pleasure pain paradigm

The mere brute pleasure of reading, the sort of pleasure a cow

must have in grazing.”

– Gilbert K. Chesterton

The pleasure pain paradigm posits that people in general seek pleasure and avoid pain. If that were the case, most professional and world class athletes would not enjoy the pleasure of being a champion, avoiding the pain of training. For most, pleasure is a certain level of sensory stimulation. Too much stimulation can become painful. A common denominator in both pain and pleasure is pressure. Just the right amount of pressure can be very pleasant whereas too much pressure can be uncomfortable, and more pressure yet, painful, and even more yet, excruciating.

Pressure is being pressed. We are pressed by atmospheric pressure, and we are pressed by psychelogical pressures. Depression, suppression, oppression, repression, impression, expression, are all forms of psychelogical pressure. All pressure is not a bad thing; in fact without some pressure, we would collapse. Like stress, some is bad (distress) and some is good (eustress). If somebody takes their hand around your arm and squeezes, it may feel pleasant, up to a point; if the pressure increases, it begins to be unpleasant and can become painful. What is your optimal level of pressure? Because pressure is a common denominator in both pleasure and pain, understanding your need for some can assist in determining what is too little and what is too much, for you.

Too little pressure is kin to not enough stimulation, and we feel bored; too much pressure is kin to too much stimulation, and we feel overwhelmed. Sometimes, feeling overwhelmed can be experienced as pleasant, but most pleasure that comes from too much pressure is when that pressure is released. A good example is sex. The heights of sexual excitement is often described as ‘hurts so good.’ But, again, the real pleasure of the building tension in sex is release of that tension, and the ‘afterglow.’

Building psychelogical pressure can be painful and the release of that pressure in the form of anger, or violence, or crying, or even laughing, can be a kind of pleasure. Excessive and sustained psychological pressure, experienced as distress, can become a chronic situation of ongoing depression. Depression has been suggested to be the repression of anger. One pressure system weighs down on another pressure system. The release of this internal psychelogical pressure is imperative if health is to be maintained. When done safely well, the release can be as pleasant as is an orgasm.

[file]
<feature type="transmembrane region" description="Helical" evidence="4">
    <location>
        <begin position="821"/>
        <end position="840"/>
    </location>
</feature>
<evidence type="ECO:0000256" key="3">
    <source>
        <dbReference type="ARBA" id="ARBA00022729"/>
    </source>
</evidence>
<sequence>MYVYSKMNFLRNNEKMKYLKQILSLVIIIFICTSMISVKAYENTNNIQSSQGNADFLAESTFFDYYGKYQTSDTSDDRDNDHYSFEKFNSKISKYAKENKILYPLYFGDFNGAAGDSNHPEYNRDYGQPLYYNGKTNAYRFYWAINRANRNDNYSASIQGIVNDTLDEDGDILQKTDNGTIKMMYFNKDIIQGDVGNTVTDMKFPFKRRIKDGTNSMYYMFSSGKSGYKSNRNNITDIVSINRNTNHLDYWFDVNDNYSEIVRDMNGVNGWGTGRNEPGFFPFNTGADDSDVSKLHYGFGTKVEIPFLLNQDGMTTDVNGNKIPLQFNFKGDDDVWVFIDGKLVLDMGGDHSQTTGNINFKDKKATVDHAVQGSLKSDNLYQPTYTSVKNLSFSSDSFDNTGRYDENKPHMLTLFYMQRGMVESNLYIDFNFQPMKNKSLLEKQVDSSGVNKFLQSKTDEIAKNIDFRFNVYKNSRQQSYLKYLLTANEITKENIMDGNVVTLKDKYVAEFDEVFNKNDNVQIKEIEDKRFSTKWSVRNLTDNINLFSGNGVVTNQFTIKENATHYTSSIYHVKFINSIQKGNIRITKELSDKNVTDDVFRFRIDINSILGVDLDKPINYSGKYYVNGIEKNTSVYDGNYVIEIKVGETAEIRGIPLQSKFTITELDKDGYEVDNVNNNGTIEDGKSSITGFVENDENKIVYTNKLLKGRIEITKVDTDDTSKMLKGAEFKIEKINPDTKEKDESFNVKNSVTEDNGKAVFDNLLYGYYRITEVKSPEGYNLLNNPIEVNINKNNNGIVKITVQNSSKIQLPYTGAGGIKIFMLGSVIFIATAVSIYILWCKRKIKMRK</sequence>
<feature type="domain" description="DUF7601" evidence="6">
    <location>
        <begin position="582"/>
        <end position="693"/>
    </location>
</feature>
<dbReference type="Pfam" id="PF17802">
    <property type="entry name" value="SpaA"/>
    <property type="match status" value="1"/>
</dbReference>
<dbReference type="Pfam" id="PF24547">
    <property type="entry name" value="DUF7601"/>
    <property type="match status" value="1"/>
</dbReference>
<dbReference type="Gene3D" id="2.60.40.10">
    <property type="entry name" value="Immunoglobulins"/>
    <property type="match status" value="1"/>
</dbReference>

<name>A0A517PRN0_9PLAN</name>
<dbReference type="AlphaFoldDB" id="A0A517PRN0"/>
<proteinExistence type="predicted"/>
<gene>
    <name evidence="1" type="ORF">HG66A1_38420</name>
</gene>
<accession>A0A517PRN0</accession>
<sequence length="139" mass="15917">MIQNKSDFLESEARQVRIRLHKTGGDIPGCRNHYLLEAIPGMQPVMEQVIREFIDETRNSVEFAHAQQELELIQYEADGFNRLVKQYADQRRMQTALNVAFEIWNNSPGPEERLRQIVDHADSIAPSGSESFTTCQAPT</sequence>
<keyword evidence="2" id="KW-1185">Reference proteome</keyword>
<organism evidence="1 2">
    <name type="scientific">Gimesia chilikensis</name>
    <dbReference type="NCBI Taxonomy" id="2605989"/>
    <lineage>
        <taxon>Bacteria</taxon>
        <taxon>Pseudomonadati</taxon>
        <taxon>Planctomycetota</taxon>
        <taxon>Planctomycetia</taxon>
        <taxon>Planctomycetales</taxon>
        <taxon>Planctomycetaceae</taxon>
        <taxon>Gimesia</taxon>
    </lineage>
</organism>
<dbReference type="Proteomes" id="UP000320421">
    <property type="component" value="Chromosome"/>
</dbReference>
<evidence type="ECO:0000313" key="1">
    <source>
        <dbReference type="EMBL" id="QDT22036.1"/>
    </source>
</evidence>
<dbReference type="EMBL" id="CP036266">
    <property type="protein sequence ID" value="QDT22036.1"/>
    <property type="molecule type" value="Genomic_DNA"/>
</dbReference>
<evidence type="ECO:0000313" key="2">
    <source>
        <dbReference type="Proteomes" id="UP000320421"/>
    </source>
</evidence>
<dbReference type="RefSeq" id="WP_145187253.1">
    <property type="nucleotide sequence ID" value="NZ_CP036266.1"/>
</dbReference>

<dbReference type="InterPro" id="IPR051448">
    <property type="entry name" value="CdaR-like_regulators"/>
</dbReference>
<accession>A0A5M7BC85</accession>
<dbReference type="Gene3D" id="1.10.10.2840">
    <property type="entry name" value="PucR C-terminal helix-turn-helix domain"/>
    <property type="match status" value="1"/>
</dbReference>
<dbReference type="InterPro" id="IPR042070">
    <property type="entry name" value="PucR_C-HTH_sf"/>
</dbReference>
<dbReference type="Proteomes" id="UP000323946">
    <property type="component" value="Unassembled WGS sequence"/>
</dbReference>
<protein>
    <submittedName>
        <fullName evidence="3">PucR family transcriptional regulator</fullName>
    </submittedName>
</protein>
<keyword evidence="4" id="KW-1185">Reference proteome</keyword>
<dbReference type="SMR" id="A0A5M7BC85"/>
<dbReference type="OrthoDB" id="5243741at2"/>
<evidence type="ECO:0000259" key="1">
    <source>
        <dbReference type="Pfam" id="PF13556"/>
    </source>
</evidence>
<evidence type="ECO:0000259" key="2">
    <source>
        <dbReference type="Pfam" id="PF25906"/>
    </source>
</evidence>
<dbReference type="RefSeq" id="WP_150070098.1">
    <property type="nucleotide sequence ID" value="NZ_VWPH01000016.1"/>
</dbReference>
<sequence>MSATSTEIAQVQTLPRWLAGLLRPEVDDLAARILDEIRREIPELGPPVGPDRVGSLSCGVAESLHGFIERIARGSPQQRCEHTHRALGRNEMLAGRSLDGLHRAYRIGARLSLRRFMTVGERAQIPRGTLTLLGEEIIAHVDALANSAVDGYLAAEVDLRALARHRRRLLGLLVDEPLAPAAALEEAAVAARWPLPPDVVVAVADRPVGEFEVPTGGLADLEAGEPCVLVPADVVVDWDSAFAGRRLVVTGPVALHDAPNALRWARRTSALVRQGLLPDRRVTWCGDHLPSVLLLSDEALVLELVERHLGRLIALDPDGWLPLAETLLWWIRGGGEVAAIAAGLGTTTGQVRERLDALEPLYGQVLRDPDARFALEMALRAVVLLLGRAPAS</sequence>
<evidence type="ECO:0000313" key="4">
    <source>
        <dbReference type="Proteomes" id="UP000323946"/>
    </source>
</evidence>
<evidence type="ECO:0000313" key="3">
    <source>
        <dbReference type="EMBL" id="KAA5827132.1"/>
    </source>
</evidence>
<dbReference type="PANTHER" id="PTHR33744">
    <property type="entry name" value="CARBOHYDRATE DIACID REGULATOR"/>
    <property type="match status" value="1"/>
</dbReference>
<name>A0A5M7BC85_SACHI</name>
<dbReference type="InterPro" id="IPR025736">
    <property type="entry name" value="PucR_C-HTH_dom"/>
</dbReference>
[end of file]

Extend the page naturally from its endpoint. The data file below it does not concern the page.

Psychelogical pressure is also responsible for psychelogical pleasure. Some pleasure is more intense and short lived, other pleasures, simple pleasures, are hardly intense at all, and long lived. The pleasure pain paradigm can get distorted such that what is painful is pleasure, and what is pleasure, is painful. If pleasure is a preference, consider the various word labels we have to represent pleasure. There are many words that can represent psychelogical pleasure such as contentment, serenity, comfort, mellow, mirthful, refreshed, relaxed, and many more. Perhaps the most basic of simple pleasures is a peaceful walk in the woods. And yet, there may be some pain getting there as one navigates the ever growing traffic conditions. Pain on the path towards pleasures are not to be avoided, they are to be traversed. If given a choice between pain or pleasure, clearly people would choose pleasure and there may be times when the avoidance of pain requires also the avoidance of a pleasure. To avoid a dysfunctional romantic relationship, if even some pleasures may abound, is to avert a pain, and a pleasure, for the sake of general well-being, which itself is pleasant. The pleasure pain paradigm is more than simply seeking pleasure and avoiding pain. There are cost/benefit calculations that go into decisions about seeking pleasure and avoiding pain.

It is a clear gain to sacrifice pleasure in order to avoid pain.”

-Arthur Schopenhauer

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